Orthodox Population Drives Jewish Growth in Brooklyn But Not Spread of Bike-Share Kiosks


    The first major study of the city’s Jewish population to be completed in over a decade reveals several interesting trend, including this headline grabby from the New York Times: After years of declining, the overall Jewish population in the city grew in the last decade fueled by “explosive” growth among the Hasidic and other Orthodox communities in Brooklyn. The rise of these groups, concentrated in areas like Williamsburg and Crown Heights “where college degrees are rare and poverty rates have reached 43 percent,” more than made up for a decline in the number of wealthy, educated Jews on the Upper West Side. Not surprisingly, the shifts coincided with a decline in Jews with moderate religious views. “There are more deeply engaged Jews and there are more unengaged Jews,” said one of the authors of the UJA-Federation-financed study. “These two wings are growing at the expense of the middle. That’s the reality of our community.” Between 2002 and 2011, the percentage of Jews who identify as Orthodox rose from 34 to 40 percent. The percentage of Jewish children who are Orthodox? 74. And while the population of Jews in South Williamsburg may be booming, they won’t be availing themselves of the city’s new bike-share program: The Wall Street Journal reports that there will be zero kiosks in the Hasidic stronghold. “We’re not really looking to put them where there isn’t a lot of demand,” said DOT commissioner Janette Sadik-Khan. Check out the glaring hole in the map on the jump.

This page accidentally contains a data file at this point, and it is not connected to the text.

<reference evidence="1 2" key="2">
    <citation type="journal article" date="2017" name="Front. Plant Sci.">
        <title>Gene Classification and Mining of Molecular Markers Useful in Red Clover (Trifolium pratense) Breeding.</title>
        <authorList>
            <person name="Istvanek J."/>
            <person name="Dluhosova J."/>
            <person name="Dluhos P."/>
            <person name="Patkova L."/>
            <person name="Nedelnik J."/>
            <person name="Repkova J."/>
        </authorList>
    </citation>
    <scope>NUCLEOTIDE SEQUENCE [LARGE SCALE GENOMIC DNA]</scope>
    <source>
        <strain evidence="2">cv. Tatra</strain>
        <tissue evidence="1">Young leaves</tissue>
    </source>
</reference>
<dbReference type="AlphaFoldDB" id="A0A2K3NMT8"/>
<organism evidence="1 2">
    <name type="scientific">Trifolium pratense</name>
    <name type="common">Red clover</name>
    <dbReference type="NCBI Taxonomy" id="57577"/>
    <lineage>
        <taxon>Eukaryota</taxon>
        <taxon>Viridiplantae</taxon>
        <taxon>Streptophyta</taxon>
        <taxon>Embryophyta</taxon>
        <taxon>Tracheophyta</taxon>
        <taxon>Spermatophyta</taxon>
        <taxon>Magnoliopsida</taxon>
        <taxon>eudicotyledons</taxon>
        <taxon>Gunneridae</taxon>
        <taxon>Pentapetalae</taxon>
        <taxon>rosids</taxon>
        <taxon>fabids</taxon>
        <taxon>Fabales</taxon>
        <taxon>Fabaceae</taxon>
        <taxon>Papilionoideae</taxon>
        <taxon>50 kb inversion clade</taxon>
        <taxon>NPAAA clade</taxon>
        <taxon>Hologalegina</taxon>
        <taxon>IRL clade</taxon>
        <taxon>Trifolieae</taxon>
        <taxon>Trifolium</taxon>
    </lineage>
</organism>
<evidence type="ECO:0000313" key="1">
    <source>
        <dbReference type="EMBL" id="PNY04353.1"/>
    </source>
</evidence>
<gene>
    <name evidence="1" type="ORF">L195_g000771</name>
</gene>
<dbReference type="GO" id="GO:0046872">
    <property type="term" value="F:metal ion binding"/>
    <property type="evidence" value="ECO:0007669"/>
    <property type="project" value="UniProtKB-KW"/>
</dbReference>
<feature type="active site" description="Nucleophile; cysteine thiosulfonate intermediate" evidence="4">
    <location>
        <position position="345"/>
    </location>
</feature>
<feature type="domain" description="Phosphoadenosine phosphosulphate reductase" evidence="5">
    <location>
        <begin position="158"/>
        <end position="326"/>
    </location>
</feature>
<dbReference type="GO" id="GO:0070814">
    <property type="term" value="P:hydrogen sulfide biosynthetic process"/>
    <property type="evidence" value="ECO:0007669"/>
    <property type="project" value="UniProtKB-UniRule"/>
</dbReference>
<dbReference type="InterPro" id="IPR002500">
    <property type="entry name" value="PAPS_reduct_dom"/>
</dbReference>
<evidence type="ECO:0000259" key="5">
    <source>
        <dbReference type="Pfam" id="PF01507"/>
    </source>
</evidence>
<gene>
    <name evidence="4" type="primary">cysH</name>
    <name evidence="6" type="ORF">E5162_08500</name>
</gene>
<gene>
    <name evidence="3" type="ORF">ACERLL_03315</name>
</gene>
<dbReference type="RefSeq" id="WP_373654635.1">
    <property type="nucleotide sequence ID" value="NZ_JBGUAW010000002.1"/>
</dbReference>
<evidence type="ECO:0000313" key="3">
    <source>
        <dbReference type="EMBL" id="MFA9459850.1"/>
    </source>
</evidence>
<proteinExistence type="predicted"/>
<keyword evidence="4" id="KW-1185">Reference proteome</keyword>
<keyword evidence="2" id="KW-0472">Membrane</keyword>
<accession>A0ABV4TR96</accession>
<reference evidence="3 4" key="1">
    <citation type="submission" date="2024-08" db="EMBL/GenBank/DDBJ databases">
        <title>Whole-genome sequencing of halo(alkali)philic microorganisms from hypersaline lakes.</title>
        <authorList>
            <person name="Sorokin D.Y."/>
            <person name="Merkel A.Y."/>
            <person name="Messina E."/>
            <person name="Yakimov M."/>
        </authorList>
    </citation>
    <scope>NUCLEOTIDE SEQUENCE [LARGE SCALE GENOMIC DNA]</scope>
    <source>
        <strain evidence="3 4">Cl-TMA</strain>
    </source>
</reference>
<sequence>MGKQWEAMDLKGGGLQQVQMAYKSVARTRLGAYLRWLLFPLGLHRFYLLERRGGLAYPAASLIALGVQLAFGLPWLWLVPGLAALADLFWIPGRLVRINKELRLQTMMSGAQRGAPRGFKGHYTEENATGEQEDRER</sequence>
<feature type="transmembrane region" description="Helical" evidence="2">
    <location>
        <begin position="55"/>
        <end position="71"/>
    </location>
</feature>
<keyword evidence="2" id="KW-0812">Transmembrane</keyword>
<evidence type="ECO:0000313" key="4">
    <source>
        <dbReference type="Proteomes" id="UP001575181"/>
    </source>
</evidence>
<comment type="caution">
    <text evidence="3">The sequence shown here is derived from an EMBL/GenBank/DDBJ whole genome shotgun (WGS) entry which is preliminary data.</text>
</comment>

Chart: Growing Jewish Population, Especially in Brooklyn [NY Times]
    Aided by Orthodox, City’s Jewish Population Is Growing Again [NY Times]
    Bike-Share Rides Past Neighborhood [WSJ]

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